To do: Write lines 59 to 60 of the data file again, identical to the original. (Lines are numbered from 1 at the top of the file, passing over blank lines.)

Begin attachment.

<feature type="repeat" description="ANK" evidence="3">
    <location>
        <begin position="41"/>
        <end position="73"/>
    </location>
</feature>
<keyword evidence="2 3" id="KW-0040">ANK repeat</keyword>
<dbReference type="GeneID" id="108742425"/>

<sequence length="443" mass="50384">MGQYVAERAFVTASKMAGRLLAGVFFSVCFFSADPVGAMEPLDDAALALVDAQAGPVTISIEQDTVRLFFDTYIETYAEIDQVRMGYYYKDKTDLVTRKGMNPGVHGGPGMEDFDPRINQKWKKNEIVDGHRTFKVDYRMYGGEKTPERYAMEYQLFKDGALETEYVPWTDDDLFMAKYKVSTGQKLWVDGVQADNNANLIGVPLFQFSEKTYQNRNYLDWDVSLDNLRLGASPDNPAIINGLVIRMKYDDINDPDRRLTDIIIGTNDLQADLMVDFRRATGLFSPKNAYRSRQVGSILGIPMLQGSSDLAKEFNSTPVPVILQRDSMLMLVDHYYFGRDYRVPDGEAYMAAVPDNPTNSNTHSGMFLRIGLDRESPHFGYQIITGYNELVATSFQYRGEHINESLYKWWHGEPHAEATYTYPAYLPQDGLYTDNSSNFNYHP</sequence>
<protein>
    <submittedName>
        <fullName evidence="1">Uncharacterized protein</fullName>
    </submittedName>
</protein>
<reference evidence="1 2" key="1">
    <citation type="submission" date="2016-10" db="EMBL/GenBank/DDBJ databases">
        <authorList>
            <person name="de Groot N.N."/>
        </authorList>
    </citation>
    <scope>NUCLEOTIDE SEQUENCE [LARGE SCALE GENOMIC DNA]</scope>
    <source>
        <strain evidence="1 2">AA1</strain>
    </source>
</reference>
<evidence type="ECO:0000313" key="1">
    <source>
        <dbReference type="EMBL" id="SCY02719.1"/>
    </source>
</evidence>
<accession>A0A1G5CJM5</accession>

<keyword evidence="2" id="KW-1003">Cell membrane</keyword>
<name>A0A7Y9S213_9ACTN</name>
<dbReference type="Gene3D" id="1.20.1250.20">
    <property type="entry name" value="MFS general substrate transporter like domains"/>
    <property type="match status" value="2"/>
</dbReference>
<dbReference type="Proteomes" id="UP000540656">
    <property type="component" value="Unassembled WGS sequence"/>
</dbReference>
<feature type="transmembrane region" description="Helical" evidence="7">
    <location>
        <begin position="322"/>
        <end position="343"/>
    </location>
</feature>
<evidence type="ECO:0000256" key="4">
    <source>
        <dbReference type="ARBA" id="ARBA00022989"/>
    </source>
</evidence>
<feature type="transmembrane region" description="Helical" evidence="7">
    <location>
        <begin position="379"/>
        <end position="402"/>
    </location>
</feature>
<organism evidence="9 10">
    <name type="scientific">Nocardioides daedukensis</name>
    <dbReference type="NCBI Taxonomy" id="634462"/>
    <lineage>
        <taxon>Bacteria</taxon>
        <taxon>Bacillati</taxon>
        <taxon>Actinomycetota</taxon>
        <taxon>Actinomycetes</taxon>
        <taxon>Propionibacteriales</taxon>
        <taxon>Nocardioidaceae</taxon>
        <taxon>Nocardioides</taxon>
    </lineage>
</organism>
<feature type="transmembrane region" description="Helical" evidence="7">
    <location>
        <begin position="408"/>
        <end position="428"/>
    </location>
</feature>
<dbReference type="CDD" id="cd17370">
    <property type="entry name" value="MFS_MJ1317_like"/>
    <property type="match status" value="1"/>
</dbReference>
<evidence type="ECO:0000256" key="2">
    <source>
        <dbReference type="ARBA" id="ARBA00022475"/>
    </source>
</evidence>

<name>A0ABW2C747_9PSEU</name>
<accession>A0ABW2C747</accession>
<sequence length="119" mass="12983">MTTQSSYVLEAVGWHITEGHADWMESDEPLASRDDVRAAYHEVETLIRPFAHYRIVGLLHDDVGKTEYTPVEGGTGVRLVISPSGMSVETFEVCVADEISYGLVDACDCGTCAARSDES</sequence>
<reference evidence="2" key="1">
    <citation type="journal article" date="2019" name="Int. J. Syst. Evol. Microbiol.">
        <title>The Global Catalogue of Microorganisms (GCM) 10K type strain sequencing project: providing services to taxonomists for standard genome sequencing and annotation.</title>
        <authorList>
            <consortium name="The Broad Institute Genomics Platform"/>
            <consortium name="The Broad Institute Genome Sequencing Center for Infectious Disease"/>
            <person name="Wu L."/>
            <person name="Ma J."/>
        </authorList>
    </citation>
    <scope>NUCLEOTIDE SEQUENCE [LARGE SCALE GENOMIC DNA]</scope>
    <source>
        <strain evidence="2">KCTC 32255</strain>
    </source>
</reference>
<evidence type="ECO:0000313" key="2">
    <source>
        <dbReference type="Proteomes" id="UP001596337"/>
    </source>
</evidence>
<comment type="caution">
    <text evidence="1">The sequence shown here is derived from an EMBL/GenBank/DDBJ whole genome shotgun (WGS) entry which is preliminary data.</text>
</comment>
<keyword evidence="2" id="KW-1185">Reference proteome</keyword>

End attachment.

    <name type="scientific">Nocardioides daedukensis</name>
    <dbReference type="NCBI Taxonomy" id="634462"/>